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I could clearly remember the time when the country hoisted the national flag at half-mast. Former president Ferdinand Marcos died at a time when Corazon Aquino was already the president of the Republic. The death of the former president in exile, was met with mixed and most of the time contradictory opinions with regard to giving honor to a deposed leader. It would take almost 30 years before his remains were finally buried at the Libingan ng mga Bayani under the “cover of night”. I was still in elementary at the time of Marcos’ death and I was wondering why our flag at school was not hoisted all the way to the top as usual. It was then that we were told by our teachers that hoisting the flag at half mast is a way of honoring the deposed president who just died. Perhaps it was difficult for us to understand then, how a deposed president could still be honored in a country where he was vilified for being a dictator and accused of other crimes such as corruption, the imprisonment and disappearance of his critics. The death of former president Corazon Aquino was in sharp contrast with the one she deposed. The nation was almost unanimous in mourning the death of the “icon of democracy” which culminated in a televised funeral procession attended by millions. Her death shook the political landscape at that time since most political analyst credit the same as the factor that made then Senator Benigno “Noynoy” Aquino the winnable candidate for the presidency. He won. Just recently, former president Noynoy suddenly passed away and the country is in mourning, but no longer unanimous. His supporters paid tribute to him saying he did much for the country while some on the other side of the political fence even suggested the sudden death of Noynoy was intended or even planned by the “yellows” (dilawan) to overthrow the present government. Unimaginable!
Flag at Half Mast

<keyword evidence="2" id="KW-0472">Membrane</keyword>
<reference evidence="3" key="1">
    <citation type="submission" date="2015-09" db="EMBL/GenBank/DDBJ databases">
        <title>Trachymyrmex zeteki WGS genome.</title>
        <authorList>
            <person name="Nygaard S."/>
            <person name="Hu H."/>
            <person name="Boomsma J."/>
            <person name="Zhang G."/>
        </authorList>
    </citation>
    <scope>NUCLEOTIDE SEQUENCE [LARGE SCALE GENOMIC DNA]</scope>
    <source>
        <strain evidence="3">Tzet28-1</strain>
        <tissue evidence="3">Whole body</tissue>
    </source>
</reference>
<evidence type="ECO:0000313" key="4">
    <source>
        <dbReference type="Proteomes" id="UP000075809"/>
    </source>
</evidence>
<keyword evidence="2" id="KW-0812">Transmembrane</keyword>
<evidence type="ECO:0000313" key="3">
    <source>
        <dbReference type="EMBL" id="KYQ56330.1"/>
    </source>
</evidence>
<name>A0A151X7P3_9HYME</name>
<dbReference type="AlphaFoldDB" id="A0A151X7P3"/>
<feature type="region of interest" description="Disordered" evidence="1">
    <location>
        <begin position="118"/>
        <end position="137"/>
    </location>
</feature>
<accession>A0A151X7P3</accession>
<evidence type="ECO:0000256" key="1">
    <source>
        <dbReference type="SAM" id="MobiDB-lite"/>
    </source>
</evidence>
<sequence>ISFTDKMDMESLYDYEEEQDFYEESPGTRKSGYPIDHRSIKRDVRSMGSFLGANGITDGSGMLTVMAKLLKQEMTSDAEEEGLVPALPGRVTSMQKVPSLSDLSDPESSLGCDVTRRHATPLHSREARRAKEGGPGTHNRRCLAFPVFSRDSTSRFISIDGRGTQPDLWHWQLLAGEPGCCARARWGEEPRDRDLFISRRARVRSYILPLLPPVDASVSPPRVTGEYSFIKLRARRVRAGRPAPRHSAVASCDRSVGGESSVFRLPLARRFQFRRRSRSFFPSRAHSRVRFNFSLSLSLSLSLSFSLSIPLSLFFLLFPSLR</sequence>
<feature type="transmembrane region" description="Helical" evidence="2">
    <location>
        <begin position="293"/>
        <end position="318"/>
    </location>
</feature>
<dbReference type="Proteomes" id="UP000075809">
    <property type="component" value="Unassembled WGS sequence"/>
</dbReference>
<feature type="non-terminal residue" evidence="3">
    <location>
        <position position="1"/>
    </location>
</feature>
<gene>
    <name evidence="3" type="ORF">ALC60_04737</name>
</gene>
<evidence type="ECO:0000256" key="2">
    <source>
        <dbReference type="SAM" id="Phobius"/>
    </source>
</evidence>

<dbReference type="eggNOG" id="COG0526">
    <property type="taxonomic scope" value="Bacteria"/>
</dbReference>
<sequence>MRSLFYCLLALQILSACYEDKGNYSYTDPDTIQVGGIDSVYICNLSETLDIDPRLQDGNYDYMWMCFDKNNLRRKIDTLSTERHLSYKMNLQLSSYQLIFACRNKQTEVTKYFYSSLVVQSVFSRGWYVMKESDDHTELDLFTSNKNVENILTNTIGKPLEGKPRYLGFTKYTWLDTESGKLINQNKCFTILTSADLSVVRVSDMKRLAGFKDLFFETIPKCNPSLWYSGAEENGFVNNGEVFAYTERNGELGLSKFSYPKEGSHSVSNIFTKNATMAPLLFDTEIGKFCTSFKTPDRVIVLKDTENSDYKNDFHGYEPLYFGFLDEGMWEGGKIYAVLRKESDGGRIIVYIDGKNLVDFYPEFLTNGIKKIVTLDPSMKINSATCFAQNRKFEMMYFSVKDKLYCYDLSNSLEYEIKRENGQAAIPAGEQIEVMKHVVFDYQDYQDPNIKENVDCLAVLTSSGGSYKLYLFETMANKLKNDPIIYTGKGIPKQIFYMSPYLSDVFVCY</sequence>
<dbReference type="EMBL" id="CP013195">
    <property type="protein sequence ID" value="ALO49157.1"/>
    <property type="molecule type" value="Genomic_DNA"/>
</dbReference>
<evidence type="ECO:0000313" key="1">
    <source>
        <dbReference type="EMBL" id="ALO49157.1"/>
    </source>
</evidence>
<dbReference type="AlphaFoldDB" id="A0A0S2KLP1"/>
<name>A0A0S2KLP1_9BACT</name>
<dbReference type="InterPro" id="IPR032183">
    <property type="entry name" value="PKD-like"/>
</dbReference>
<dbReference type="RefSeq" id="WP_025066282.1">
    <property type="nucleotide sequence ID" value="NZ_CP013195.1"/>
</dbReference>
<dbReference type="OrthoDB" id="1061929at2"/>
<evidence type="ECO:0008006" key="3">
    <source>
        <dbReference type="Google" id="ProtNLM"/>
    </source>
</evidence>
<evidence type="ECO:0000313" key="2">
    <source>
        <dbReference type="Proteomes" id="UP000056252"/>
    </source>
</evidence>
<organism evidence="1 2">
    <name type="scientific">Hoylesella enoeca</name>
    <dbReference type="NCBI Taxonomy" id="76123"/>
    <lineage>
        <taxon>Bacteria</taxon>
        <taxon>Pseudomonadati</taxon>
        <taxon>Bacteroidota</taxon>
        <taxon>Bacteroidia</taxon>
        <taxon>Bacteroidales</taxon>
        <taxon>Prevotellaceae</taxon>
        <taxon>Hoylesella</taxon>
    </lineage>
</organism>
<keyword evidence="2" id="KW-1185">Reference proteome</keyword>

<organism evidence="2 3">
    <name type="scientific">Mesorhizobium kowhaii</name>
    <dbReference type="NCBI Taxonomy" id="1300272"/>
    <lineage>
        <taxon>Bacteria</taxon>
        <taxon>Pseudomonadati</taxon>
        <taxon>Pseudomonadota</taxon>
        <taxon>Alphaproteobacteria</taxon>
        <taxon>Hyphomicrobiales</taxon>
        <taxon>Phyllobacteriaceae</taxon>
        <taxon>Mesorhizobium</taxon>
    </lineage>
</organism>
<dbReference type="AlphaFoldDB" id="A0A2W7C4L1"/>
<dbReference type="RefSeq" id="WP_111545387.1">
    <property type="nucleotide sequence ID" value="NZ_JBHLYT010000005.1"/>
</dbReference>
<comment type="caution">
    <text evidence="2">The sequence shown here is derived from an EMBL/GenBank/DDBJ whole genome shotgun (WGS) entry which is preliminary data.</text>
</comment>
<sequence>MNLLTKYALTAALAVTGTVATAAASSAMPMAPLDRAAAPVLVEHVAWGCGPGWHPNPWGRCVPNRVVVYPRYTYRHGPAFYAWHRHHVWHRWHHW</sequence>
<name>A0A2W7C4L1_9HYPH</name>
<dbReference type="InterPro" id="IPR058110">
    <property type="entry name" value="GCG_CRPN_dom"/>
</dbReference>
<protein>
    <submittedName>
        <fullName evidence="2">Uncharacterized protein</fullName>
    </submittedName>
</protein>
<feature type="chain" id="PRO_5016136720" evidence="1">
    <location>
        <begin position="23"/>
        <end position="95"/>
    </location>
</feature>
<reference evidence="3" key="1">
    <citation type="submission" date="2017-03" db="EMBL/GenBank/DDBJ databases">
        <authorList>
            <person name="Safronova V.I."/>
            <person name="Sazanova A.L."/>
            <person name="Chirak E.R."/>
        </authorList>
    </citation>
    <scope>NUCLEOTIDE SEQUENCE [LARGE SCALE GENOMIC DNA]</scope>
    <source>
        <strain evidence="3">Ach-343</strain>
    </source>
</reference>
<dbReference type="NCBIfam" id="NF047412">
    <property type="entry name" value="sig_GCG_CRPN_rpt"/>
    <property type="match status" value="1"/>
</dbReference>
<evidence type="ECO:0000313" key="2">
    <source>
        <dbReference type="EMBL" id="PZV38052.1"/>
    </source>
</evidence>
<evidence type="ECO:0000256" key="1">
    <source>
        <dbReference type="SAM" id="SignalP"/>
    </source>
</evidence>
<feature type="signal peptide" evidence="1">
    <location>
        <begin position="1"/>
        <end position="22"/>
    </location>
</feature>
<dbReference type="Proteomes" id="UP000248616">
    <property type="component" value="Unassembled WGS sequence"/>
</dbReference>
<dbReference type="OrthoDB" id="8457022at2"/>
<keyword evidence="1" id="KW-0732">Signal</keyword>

Without waiting for any orders, flags all over the country were almost instantly lowered after the news broke on the death of the former president. This of course is mandated not just by tradition but by law which is the Heraldic Code of the Philippines. Section 23 of said law provides: “The flag shall be flown at half-mast as a sign of mourning on all buildings and places where it is displayed, as provided for in this Act, on the day of official announcement of the death of any of the following officials: a. The President or a former President, for ten (10) days;” Honoring a former president in this manner is already beyond question. There is no longer the question of whether it is proper to honor him or not. It is now mandated by law. Then there is the tradition of draping the coffin of deceased government officials. Is this proper? Section 24 of the Heraldic Code states: “The flag may be used to cover the caskets of the honored dead of the military, veterans of previous wars, national artists, and of civilians who have rendered distinguished service to the nation, as maybe determined by the local government unit concerned.” The determination of whether our flag may be draped on the coffin of a deceased civilian rests upon the local government units. The issue however, is the determination of what “distinguished service to the nation” constitutes. Is mere election to public office sufficient? If we strictly adhere to the provisions of law, the flag may only be draped over the coffin of deceased officials if he is qualified under the ordinance of the local government unit. But tradition has overrun this provision of law. It would now actually be highly controversial if a public official’s coffin is not covered by our flag because tradition dictates that it should be. In my opinion, it would not hurt if this practise is allowed to go on since it is quite difficult really to determine what “distinguished service to the nation” might be.